Weight gain is also affected by the amount of sleep because it's a crucial time for the body to detox. Toxins lie within the fat cells, so if you want to lose weight, you need to lose toxins. I  recommend 8 hours of sleep a night over 8 hours of exercise a week for weight loss. If you don't believe me, try it!

Memories are made in the sleeping stage, so whether your child is studying for a test, or you are working on a project, the sleep stage is key for your brain to correlate all of the information from the day into a memory.

Growth hormone is secreted during sleep which is mandatory for children to grow and important for adults in recovery from muscle, bone, or brain cell loss.

How can we make sure we're getting sufficient zzzz's?

  1. For a child, try 30 minutes of reading in a quiet room together by lamplight.
  2. For a teen, get them off the computer or phone. How long has it been since you sat together and had a conversation?
  3. As adults we need at least 30 min off the bright screen, read a boring book, or make tea and have a conversation with your partner.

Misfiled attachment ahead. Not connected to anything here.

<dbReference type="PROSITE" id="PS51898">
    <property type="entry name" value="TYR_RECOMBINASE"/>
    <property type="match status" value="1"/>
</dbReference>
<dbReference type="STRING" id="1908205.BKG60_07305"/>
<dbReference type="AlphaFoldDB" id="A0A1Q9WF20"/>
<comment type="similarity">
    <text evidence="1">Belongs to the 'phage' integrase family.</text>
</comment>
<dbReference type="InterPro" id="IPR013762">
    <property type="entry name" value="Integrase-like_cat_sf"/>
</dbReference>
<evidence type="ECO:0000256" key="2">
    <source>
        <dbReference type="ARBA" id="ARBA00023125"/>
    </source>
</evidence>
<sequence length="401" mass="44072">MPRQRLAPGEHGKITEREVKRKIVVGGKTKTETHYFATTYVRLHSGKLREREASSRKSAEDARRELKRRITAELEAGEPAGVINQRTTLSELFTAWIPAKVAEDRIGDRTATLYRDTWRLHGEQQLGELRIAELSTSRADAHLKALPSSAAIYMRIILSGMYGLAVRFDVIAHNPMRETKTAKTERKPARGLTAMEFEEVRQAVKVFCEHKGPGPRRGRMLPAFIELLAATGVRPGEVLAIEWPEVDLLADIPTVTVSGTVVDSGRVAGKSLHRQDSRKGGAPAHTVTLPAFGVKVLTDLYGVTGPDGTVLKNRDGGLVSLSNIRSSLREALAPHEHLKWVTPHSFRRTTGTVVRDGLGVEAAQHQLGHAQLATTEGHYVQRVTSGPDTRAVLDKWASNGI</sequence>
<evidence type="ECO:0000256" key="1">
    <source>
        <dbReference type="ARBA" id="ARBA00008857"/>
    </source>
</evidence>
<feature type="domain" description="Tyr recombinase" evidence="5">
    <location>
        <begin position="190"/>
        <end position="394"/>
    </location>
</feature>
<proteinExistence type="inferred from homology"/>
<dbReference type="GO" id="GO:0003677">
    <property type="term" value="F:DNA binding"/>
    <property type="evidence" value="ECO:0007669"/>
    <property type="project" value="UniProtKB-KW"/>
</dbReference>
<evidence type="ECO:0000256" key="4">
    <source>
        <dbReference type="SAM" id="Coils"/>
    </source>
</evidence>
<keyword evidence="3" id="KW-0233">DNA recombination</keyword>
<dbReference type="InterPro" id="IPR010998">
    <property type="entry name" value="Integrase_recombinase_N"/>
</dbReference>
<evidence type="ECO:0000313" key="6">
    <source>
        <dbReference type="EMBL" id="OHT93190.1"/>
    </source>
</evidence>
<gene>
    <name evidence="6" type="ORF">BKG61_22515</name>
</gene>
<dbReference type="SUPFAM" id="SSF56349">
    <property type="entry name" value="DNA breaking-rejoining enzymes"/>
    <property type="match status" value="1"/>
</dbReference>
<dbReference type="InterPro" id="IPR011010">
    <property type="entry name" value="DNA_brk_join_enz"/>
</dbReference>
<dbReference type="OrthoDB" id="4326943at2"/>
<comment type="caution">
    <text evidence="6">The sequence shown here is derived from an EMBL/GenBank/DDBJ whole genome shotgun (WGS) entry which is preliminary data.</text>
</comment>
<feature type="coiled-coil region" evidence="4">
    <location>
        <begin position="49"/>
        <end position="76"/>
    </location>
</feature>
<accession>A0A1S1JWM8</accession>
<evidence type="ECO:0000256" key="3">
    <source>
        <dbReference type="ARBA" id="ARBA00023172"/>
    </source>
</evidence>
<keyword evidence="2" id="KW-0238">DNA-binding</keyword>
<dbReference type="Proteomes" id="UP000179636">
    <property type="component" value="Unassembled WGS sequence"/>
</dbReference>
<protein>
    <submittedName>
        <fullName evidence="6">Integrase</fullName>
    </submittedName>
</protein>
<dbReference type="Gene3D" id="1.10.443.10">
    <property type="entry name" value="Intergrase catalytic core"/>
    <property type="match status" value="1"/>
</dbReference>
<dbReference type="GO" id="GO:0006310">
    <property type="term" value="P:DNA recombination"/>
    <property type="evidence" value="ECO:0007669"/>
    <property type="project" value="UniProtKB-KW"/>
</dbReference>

4. Try a warm bath with lavender or eucalyptus essential oils.
  5.  Keep the bedroom a sacred space for sleep or sex and your body will start to react like Pavlov's dog to the bell every time your head hits the pillow.

Try to avoid heavy sleeping pills. You may think you are only using this synthetically induced sleep for a few weeks, but studies show that people are often addicted for years with very serious adverse effects.

Try the natural methods above, however there are organic substances you can try for those rare sleepless nights. Be sure you are not simply trading in one prescription for another. I am not a doctor and not claiming that any of these temporary fixes are right for you. 

However,  these herbal or homeopathic remedies have helped many transition off of harsh medications. 

  • Valerian root tea or tincture, many like the combination with hops or passionflower.
  • Coffea Cruda, a homeopathic that can be greta for those middle of the night moments.
  • De-stress, by Biotics, made from casein, the opioid protein in warm milk.
  • Warm milk, this ancient remedy works for most people tolerant to dairy.
  • Sleepy Time Tea, a nice mild formula to begin with.

Let us know what your sleeping secret is below. Especially if it's a safe alternative to sleeping pills.